In a progressive, tech-focused city, Kansas City Public Schools (KCPS) recognized an opportunity to reduce emissions and noise by replacing aging diesel school buses with propane autogas school buses. The district transports 9,100 students to 33 schools, two early learning schools and seven special programs via 141 routes each day. Operating in an urban area with narrow, hilly streets, the district needs to focus on school buses with a quiet ride and low emissions, while reducing fuel and maintenance costs.
Brunswick (Maine) School Department has added two new propane buses to its fleet. The Blue Bird Vision propane buses arrived at the district on Oct. 21 and hit the road for regular school routes on Oct. 30, Michelle Caron, Brunswick School Department’s director of transportation, told School Bus Fleet.
The saying, “one size does not fit all” has seen many adaptations over the years from student testing, to healthcare and in how we parent our kids, to name a few. When it comes to alternative fuels, the phrase doesn’t fit, either. As the pace of innovation in the world of transportation continues to quicken, the ability to leverage multiple energy solutions to solve our air quality issues, create American jobs and reduce operational costs in order to be more competitive have never been more critical.
For the first time ever, more than 20,000 propane autogas buses were at the ready in public and private school districts across the United States at the start of the school year in 2020, according to new figures from the Propane Education & Research Council. This is a 10 percent increase from 2019 vehicle numbers and it’s also the first full school year with propane autogas buses in use by more than 1,000 school districts or contractors.
At first glance, the difference might go unnoticed. They’re long and yellow, just like the rest of the buses in the Wilson School District’s fleet. The wheels and windows and mirrors are identical, the lights and doors are the same. But above that folding door, where a black bird normally sits, that’s where the tell is. That bird, on the seven new buses the district hopes to have in service by mid-January, will be green.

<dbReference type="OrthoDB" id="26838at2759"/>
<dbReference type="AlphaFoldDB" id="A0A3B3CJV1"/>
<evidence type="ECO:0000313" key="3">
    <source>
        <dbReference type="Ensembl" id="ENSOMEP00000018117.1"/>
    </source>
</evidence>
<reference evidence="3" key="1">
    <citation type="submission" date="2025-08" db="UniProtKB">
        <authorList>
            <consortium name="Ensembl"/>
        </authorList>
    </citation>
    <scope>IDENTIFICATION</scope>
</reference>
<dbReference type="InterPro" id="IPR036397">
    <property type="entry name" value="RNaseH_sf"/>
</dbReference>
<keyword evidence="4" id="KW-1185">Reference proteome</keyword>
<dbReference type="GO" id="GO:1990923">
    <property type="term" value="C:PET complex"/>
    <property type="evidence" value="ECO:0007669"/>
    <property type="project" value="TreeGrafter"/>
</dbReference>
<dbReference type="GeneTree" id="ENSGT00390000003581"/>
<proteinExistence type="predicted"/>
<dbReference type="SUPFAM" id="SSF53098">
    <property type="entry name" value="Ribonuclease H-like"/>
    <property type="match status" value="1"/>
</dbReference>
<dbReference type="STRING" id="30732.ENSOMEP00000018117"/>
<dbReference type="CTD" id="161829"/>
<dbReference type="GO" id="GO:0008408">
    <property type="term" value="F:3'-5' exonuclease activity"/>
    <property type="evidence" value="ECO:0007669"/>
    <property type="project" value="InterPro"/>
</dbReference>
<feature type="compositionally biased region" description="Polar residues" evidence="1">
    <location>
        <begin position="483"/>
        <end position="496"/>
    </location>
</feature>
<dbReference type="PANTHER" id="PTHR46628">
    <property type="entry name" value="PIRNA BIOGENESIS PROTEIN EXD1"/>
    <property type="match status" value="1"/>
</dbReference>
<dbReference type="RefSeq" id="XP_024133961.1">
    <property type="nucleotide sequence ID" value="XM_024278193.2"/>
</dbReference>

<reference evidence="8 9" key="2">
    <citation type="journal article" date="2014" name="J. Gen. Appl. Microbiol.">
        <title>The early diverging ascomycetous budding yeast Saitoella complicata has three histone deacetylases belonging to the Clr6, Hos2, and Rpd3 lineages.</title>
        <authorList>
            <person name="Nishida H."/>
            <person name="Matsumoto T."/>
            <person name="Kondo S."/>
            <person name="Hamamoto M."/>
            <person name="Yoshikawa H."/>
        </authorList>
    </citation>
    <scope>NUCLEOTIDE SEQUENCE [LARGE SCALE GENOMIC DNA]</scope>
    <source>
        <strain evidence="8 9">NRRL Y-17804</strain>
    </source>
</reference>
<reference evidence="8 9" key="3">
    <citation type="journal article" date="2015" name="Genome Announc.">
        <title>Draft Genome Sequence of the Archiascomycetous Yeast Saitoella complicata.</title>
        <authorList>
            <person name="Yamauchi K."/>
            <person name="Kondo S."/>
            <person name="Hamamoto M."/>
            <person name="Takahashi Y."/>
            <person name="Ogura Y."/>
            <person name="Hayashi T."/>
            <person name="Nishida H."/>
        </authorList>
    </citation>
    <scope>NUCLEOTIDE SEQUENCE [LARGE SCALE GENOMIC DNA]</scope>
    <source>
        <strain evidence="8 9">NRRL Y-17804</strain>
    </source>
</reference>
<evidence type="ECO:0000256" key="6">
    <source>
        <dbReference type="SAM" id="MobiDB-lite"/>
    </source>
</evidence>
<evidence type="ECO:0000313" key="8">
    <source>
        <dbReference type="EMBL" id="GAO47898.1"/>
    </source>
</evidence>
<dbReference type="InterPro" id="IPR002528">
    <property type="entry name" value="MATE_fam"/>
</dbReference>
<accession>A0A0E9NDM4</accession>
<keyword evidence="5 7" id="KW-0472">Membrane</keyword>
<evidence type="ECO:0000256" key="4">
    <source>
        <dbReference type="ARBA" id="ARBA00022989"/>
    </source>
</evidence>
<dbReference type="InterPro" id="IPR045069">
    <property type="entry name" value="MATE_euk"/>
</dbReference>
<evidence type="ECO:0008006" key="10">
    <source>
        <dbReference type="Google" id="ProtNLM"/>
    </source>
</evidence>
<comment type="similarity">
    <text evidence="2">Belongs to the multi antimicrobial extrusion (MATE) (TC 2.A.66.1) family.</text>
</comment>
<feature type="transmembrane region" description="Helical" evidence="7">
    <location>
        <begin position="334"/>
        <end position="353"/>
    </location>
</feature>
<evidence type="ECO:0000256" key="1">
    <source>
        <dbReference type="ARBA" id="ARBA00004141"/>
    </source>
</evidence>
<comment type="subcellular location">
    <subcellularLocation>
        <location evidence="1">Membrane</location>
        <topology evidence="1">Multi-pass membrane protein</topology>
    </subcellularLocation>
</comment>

ROUSH CleanTech is providing Penske Truck Leasing with all-new Ford F-650 battery electric vehicles (BEVs) later this year for deployment across Southern California. “Penske has been expanding its battery-electric fleet for the past several years,” said Paul Rosa, senior vice president of procurement and fleet planning at Penske Truck Leasing.
Brunswick School Department’s fleet of yellow school buses just got a little bit greener. On Friday, the department rolled out two new Blue Bird Vision propane autogas buses that officials hope will help pave the way for a more sustainable future. The buses were purchased from the Volkswagen Clean Air Act Settlement, in which the auto company agreed to help replace diesel buses. The carmaker paid for $78,120, or 80% of the $105,000 price tag of each bus, Superintendent Philip Potenziano said, totaling $156,240.